Then I began to notice that pressure cookers were starting to appear in all the best kitchen stores. These fancy new models were reportedly foolproof. And while I was skeptical, professional curiosity got the better of me. Eventually I broke down and set out to purchase one of these sexy new devices.

Looking at the new models available, it quickly became clear that these were not the same pressure cookers of a generation ago. Sleek and shiny, most were heavy-bottomed, stainless steel pots -- ranging in size from that of a deep sauté pan to a large stockpot -- with loads of safety devices.

Gone is the hissing, jiggly pressure regulator that always seemed unreliable at best. In its place, mostmodern machines have a new pressure regulator and quick-release valve, which allows you to release the steam from the pot without hauling the hot and heavy monster over to the cold water tap to cool it down.

With many of the new cookers, you are now unable to build pressure unless the lid is properly affixed; similarly, it is almost impossible to inadvertently clog the main pressure vent -- and end up with lima beans all over your walls.

Still, the safety and convenience of today's new pressure cookers isn't what hooked me. It was the food.

Hands-free risotto, cooked to creamy perfection in 6 minutes. The house filled with the heady aromas of tender beef and red wine stew in half an hour. Almost-instant homemade stocks and broths, with all of the infused flavor you'd expect from hours of slow cooking.

This is what has really made the pressure cooker indispensable in my kitchen. You can't cook everything in a pressure cooker but, like a food processor, it's a tool that can save you time and energy without compromising quality.

Like many people, I am trying to eat more healthy, homemade and unprocessed foods. That means more vegetarian meals, beans and whole grains. I also want to serve more international dishes -- Indian curries, Mexican black bean soups, French cassoulet and saffron-infused Spanish stews. The problem is that no one has the extra time typically required to cook these meals, especially on a busy weekday.

That's where the pressure cooker really shines. Dishes that used to take hours are now ready in just a fraction of that time. You can expect to cook a soup or stew in one-third the time (or less) when compared with a conventional recipe. Dried beans are ready to eat in anywhere from 4 to 15 minutes. Hulled barley or wheat berries are tender in less than 45 minutes.

The cooker can also save you money and culinary boredom. Now you have time to do more than the standard chicken breasts and pork cutlets: In the same time it takes to grill or sauté an expensive cut, you can have succulent short ribs, tender chicken stew or a healthy bean dish. So think about savory stew, coq au vin, or rogan josh tonight. Have a healthy grain pilaf with your grilled chicken or simmer a big pot of bean soup for lunch in less than 15 minutes. Once you serve a pot roast that tastes and smells like it's been simmering all day, you'll be hooked -- guaranteed.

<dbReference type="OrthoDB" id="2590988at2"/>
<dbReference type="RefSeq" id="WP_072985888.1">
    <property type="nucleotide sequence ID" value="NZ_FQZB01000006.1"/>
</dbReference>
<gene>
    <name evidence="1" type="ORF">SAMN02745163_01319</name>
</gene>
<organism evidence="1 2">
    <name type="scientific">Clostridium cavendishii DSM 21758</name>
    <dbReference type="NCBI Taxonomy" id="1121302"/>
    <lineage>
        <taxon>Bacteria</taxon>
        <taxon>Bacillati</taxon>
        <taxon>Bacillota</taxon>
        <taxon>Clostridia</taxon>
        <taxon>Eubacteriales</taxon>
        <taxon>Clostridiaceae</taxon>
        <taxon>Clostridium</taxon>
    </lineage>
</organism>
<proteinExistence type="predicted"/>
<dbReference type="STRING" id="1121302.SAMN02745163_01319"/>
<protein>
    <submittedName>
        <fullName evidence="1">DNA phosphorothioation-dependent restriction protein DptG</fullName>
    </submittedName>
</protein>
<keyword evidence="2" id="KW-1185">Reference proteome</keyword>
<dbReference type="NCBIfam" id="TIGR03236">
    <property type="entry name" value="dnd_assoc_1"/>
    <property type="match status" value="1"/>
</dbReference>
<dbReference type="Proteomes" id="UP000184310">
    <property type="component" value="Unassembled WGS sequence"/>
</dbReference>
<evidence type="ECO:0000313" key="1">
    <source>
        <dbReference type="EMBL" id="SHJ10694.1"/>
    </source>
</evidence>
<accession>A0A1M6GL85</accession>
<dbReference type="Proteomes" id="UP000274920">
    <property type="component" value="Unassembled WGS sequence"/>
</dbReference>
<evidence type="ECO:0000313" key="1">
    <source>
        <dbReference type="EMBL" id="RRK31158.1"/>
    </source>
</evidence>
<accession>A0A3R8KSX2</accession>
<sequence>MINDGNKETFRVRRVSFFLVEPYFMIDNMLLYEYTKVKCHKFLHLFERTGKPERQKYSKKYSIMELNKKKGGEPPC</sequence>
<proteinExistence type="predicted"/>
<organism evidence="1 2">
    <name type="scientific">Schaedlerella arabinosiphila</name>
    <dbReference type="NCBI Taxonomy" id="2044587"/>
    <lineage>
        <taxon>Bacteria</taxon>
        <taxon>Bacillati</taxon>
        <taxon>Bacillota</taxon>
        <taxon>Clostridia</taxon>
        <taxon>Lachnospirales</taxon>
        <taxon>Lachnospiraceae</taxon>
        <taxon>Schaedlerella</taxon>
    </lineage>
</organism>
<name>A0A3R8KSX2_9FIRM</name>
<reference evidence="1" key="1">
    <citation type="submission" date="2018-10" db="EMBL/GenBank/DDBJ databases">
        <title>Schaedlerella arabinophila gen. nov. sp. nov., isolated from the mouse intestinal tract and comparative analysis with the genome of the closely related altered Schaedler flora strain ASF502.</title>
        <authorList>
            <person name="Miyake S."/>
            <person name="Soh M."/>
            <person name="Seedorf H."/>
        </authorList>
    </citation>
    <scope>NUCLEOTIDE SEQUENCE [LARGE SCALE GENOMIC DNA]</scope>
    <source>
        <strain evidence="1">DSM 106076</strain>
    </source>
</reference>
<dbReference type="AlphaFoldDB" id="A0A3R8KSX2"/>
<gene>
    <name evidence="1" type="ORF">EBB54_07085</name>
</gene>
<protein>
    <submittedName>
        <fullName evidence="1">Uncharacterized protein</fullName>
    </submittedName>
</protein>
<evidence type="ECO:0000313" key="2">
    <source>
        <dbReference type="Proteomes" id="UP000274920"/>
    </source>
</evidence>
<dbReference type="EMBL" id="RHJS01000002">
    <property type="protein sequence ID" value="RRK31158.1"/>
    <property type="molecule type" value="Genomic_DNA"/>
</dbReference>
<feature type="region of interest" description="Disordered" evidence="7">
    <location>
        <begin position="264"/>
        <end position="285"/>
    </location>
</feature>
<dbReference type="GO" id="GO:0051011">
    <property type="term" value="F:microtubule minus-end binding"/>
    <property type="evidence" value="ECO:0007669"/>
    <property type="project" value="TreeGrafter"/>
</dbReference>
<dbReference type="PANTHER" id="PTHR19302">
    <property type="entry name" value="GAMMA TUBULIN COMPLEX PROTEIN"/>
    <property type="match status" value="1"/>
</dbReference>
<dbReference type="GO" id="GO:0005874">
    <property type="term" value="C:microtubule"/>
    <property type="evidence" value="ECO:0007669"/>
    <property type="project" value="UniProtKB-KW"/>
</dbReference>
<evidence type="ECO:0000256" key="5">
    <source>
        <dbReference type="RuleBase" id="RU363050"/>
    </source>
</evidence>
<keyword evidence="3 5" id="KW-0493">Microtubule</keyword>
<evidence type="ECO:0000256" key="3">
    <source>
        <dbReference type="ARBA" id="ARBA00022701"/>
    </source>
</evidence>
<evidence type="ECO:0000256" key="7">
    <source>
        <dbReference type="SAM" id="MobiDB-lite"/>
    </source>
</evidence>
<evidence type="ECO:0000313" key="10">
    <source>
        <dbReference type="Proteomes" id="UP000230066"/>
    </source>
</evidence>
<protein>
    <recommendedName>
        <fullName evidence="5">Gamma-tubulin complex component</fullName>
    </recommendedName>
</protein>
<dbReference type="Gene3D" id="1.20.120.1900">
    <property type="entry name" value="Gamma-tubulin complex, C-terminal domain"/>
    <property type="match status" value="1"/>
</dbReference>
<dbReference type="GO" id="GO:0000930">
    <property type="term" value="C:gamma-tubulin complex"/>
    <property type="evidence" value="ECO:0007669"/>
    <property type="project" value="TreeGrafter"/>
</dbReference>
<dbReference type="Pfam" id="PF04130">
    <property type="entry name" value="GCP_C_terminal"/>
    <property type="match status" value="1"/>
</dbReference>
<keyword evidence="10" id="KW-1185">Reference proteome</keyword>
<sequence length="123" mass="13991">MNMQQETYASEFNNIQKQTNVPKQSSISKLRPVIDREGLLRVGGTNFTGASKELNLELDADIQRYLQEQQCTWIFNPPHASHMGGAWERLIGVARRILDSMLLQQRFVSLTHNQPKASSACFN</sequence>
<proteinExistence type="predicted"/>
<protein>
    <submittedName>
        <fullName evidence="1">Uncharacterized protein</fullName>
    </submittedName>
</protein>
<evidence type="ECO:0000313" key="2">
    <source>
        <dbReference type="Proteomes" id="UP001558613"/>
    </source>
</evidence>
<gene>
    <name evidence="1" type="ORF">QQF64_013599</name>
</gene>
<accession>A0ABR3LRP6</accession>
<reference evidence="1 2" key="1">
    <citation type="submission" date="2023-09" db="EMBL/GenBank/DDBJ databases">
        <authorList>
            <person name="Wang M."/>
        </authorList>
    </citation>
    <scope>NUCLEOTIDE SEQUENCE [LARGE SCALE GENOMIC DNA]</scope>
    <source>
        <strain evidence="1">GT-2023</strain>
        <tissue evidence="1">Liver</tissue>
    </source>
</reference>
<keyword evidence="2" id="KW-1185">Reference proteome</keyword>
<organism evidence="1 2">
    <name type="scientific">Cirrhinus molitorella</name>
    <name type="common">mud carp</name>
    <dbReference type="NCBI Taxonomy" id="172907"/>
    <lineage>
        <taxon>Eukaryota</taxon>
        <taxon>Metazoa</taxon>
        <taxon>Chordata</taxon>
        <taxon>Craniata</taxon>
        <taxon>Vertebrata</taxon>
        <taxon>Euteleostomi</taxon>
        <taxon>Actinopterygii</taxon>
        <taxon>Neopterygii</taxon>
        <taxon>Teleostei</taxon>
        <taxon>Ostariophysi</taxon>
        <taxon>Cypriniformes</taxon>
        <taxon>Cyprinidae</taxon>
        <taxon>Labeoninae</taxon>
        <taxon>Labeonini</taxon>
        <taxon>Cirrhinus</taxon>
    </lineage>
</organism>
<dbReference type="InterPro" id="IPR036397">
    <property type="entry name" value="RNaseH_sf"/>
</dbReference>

Unlike many of the "fad" kitchen appliances that come and go, your new pressure cooker will be one that you'll never regret buying. In fact, if you're like me, you won't know what you did without it!

Read More Show Less

Recipe

Sample recipe

Lamb Rogan Josh

Serves 4 to 6

This is a classic Indian curry that's perfect for a party. Use lean lamb (or substitute beef) and marinate overnight for layers of deep, rich flavor. Serve the tender lamb curry with golden Indian Rice Pilau, seasoned with cinnamon, turmeric and cardamom (recipe also in book).

  • 2 lbs (1 kg) lean lamb shoulder, trimmed and cut into chunks
  • 1/2 cup (125 mL) plain yogurt
  • 4 green cardamom pods
  • 1 small cinnamon stick or 1/2 tsp (2 mL) ground cinnamon
  • 2 tsp (10 mL) paprika
  • 1 tsp (5 mL) turmeric
  • 1 tsp (5 mL) ground coriander
  • 1 tsp (5 mL) ground cumin
  • 1/2 tsp (2 mL) cayenne pepper
  • 2 tsp (10 mL) garam masala
  • 2 cups (500 mL) canned tomatoes
  • 2 cloves garlic, peeled
  • 1 large onion, chopped
  • 1 2-inch (5 cm) piece of ginger root
  • 3 tbsp (45 mL) vegetable oil
  • 1 cup (250 mL) water
  • 2 tbsp (25 mL) chopped cilantro
  • Cilantro springs for garnish
  1. In a bowl or zippered plastic bag, toss lamb with yogurt. In a blender or spice grinder, pulverize whole cardamom and cinnamon. Add to lamb mixture with paprika, turmeric, coriander, cumin and cayenne. Cover and refrigerate overnight.

  2. In a food processor, combine garam masala, tomatoes, garlic, onions and ginger; pure until smooth.

  3. In a pressure cooker, heat oil over medium heat. Add tomato mixture and cook for 5 minutes. Stir in lamb and marinade. Stir in water.

  4. Lock the lid in place and bring cooker up to full pressure over medium-high heat. Reduce heat to medium-low, just to maintain even pressure, and cook for 20 minutes. Remove from heat and release pressure quickly. The lamb should befork tender. If not, return to full pressure and cook for another 5 minutes. Release pressure quickly.

  5. Remove lid and bring to boil. Reduce heat and simmer curry until nicely thickened. Stir in cilantro just before serving. Garnish with cilantro sprigs.
Read More Show Less